New study shows many new details of COVID-19 disease

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In a new study, researchers did one of the largest, most comprehensive analysis of autopsies of COVID-19 victims to date.

They found many complex new details about the disease.

The research was conducted by a team at The Mount Sinai Hospital.

An essential contribution of pathology is the understanding of the biology of the disease and the range of organ damage, and for this reason, the team decided to uncompromisingly perform as many autopsies as possible.

Post-mortem examinations (autopsies) are the gold standard for the elucidation of the underlying pathophysiology of the disease.

Despite a rapidly growing body of literature focusing on the clinical impact and molecular microbiology of SARS-CoV-2, autopsy studies have comparatively been few and far between.

To date, the team has performed more than 90 autopsies on deceased COVID-19 patients at Mount Sinai Hospital. The published work analyzes the first 67.

Gross anatomical findings were combined with the clinical history and laboratory data for all 67 patients.

Microscopic examinations were carried out by the team, using special stains, immunochemistry, electron microscopy, and molecular pathology assays.

COVID-19 was initially conceptualized as a primarily respiratory illness, but the Mount Sinai analysis laid out in detail that it also causes damage to the thin layer of cells that line blood vessels (endothelium), which underlies the clotting abnormalities and hypoxia observed in severely ill patients who develop multi-organ failure that leads to death in some patients.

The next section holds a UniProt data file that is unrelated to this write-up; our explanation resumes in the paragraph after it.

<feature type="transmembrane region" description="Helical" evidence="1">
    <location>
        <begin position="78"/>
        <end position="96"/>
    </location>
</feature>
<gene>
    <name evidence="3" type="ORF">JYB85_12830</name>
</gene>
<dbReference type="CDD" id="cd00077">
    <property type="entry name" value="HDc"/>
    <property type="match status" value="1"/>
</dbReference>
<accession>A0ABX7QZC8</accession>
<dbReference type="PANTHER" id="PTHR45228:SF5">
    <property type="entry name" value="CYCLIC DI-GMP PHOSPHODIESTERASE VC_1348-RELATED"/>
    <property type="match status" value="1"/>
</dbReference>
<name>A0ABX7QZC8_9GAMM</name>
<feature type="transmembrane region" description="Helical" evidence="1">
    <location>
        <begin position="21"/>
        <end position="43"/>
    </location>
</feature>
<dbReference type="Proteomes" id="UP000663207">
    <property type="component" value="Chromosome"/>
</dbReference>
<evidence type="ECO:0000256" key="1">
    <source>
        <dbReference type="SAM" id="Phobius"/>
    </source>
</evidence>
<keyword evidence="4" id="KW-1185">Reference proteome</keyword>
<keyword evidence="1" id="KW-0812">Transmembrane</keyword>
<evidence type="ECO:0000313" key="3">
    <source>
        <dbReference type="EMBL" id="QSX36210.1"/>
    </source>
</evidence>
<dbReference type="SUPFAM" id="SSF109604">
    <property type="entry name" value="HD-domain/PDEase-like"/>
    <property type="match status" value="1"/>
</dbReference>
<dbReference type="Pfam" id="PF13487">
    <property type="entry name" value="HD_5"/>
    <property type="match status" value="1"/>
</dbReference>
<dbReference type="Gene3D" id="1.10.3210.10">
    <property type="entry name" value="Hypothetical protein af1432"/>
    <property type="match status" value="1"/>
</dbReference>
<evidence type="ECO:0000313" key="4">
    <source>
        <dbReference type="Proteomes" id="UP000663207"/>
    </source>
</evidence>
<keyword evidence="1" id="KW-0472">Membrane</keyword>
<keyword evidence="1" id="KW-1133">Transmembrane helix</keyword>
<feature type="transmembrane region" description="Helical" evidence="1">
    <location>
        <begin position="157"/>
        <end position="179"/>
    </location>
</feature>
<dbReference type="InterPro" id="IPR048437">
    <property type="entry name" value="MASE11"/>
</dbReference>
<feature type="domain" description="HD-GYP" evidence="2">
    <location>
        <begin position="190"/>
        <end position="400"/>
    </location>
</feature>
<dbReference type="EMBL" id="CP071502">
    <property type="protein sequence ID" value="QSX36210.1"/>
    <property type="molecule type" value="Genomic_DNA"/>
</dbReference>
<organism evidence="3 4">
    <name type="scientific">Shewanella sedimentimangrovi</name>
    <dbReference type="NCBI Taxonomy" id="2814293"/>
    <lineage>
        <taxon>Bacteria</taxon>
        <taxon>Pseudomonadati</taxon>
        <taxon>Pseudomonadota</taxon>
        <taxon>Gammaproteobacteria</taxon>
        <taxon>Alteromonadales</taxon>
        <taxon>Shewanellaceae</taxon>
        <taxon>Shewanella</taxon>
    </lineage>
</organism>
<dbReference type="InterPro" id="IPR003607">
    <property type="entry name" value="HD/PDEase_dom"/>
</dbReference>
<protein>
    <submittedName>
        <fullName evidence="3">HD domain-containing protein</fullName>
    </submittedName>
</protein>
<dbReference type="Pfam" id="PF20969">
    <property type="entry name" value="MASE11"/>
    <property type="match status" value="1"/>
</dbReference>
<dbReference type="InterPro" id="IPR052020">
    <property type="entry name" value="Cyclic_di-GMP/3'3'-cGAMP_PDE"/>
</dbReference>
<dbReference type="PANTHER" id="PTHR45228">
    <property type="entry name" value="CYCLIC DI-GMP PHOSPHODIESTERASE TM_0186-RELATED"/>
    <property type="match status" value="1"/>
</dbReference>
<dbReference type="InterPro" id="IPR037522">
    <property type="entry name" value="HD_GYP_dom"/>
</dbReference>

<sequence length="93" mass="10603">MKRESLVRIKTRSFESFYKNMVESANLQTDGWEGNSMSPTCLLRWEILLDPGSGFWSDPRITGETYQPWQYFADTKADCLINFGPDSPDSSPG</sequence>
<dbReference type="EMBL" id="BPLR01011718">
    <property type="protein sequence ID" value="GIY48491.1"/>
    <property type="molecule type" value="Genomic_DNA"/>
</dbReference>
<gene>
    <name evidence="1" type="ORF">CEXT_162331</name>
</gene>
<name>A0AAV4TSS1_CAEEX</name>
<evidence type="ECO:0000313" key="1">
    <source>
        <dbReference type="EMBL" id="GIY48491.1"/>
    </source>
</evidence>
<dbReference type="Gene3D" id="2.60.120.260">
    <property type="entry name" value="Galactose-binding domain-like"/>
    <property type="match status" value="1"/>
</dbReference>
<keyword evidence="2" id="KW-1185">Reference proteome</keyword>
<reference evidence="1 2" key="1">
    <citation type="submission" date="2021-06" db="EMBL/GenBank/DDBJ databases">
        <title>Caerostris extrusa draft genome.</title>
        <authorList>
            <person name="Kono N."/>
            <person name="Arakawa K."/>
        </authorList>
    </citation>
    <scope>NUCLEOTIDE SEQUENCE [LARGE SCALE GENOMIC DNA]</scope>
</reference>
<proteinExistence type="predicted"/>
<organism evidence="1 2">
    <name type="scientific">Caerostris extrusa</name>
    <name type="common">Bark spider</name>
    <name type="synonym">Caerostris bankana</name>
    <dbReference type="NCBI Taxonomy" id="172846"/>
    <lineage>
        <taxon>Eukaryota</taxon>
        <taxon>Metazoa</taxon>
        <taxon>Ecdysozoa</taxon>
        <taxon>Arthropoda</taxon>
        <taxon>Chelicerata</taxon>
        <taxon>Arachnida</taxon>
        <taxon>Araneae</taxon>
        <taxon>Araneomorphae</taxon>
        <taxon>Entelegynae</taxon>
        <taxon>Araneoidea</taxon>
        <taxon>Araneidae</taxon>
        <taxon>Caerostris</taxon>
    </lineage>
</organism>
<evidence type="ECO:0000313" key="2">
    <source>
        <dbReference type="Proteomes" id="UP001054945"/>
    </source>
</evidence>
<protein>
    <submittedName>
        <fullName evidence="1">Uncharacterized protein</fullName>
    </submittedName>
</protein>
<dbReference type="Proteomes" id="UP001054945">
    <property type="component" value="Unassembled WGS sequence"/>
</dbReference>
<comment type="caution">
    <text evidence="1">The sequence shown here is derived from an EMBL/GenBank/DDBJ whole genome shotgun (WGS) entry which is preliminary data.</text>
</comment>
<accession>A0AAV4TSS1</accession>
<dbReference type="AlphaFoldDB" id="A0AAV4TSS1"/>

The lungs in nearly all cases showed diffuse damage to the alveoli, the small sacs where oxygen and carbon dioxide are exchanged with the blood.

This damage is the typical microscopic evidence of clinical acute respiratory distress syndrome (ARDS), with most cases showing fibrin (a fibrous, non-globular protein involved in the clotting of blood) and/or platelet thrombi, or clots, to varying extents.

This same pathology is found in most cases of ARDS, including those related to other coronaviruses.

However, the totality of findings in the autopsy series as a whole, with blood clots in multiple other organ systems—most notably the brain, kidney, and liver—reflects endothelial damage as an underlying process, which would also correlate with the activation of the coagulation cascade and persistent elevation of blood markers of inflammation.

The examined brains showed a surprising scarcity of inflammation, with only a few cases showing small foci of chronic inflammation.

However, a surprising number of cases showed microthrombi with small and patchy evidence of tissue death caused by blockage of blood vessels in both peripheral and deep parts of the brain.

These small microinfarcts may explain some of the psychological changes seen in some COVID-19 positive patients.

This study brings new light into the pathophysiology of COVID-19, offering justification for novel treatment plans.

One author of the study is Carlos Cordon-Cardo, MD, Ph.D.

The study was released on the preprint server MedRxiv.

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